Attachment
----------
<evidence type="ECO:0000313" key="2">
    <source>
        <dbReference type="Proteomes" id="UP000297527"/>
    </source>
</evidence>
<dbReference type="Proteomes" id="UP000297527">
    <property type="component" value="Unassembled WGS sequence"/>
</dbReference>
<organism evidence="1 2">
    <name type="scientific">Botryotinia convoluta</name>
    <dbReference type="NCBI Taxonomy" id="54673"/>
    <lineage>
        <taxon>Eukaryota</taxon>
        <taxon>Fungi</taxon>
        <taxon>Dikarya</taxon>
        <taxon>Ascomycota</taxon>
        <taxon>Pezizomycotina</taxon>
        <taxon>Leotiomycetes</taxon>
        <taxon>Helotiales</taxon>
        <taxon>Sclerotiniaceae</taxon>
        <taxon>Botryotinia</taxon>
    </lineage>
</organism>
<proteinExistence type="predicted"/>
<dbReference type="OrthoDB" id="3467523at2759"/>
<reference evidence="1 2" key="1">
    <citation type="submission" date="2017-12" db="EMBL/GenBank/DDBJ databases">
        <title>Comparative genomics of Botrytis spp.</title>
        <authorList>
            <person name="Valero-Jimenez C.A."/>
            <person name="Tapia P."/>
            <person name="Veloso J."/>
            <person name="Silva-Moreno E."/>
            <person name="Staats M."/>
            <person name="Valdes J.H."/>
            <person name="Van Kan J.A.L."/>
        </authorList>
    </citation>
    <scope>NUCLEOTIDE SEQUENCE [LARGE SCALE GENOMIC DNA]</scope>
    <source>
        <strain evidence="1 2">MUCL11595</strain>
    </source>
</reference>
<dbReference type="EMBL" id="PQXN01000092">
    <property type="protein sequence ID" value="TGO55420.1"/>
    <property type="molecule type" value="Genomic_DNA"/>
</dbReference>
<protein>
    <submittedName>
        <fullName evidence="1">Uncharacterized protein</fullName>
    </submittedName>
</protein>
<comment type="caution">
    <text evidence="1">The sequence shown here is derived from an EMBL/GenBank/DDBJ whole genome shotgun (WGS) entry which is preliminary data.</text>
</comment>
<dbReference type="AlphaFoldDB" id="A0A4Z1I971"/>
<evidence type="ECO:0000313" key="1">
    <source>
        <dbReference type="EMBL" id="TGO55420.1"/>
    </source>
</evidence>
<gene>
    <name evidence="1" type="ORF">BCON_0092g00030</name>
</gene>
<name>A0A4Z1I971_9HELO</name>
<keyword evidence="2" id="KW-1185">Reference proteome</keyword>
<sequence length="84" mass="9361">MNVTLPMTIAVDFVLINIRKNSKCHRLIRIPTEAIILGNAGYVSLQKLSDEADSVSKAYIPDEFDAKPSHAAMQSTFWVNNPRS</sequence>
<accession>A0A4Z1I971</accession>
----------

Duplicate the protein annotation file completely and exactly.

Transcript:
<evidence type="ECO:0000313" key="2">
    <source>
        <dbReference type="Proteomes" id="UP000297527"/>
    </source>
</evidence>
<dbReference type="Proteomes" id="UP000297527">
    <property type="component" value="Unassembled WGS sequence"/>
</dbReference>
<organism evidence="1 2">
    <name type="scientific">Botryotinia convoluta</name>
    <dbReference type="NCBI Taxonomy" id="54673"/>
    <lineage>
        <taxon>Eukaryota</taxon>
        <taxon>Fungi</taxon>
        <taxon>Dikarya</taxon>
        <taxon>Ascomycota</taxon>
        <taxon>Pezizomycotina</taxon>
        <taxon>Leotiomycetes</taxon>
        <taxon>Helotiales</taxon>
        <taxon>Sclerotiniaceae</taxon>
        <taxon>Botryotinia</taxon>
    </lineage>
</organism>
<proteinExistence type="predicted"/>
<dbReference type="OrthoDB" id="3467523at2759"/>
<reference evidence="1 2" key="1">
    <citation type="submission" date="2017-12" db="EMBL/GenBank/DDBJ databases">
        <title>Comparative genomics of Botrytis spp.</title>
        <authorList>
            <person name="Valero-Jimenez C.A."/>
            <person name="Tapia P."/>
            <person name="Veloso J."/>
            <person name="Silva-Moreno E."/>
            <person name="Staats M."/>
            <person name="Valdes J.H."/>
            <person name="Van Kan J.A.L."/>
        </authorList>
    </citation>
    <scope>NUCLEOTIDE SEQUENCE [LARGE SCALE GENOMIC DNA]</scope>
    <source>
        <strain evidence="1 2">MUCL11595</strain>
    </source>
</reference>
<dbReference type="EMBL" id="PQXN01000092">
    <property type="protein sequence ID" value="TGO55420.1"/>
    <property type="molecule type" value="Genomic_DNA"/>
</dbReference>
<protein>
    <submittedName>
        <fullName evidence="1">Uncharacterized protein</fullName>
    </submittedName>
</protein>
<comment type="caution">
    <text evidence="1">The sequence shown here is derived from an EMBL/GenBank/DDBJ whole genome shotgun (WGS) entry which is preliminary data.</text>
</comment>
<dbReference type="AlphaFoldDB" id="A0A4Z1I971"/>
<evidence type="ECO:0000313" key="1">
    <source>
        <dbReference type="EMBL" id="TGO55420.1"/>
    </source>
</evidence>
<gene>
    <name evidence="1" type="ORF">BCON_0092g00030</name>
</gene>
<name>A0A4Z1I971_9HELO</name>
<keyword evidence="2" id="KW-1185">Reference proteome</keyword>
<sequence length="84" mass="9361">MNVTLPMTIAVDFVLINIRKNSKCHRLIRIPTEAIILGNAGYVSLQKLSDEADSVSKAYIPDEFDAKPSHAAMQSTFWVNNPRS</sequence>
<accession>A0A4Z1I971</accession>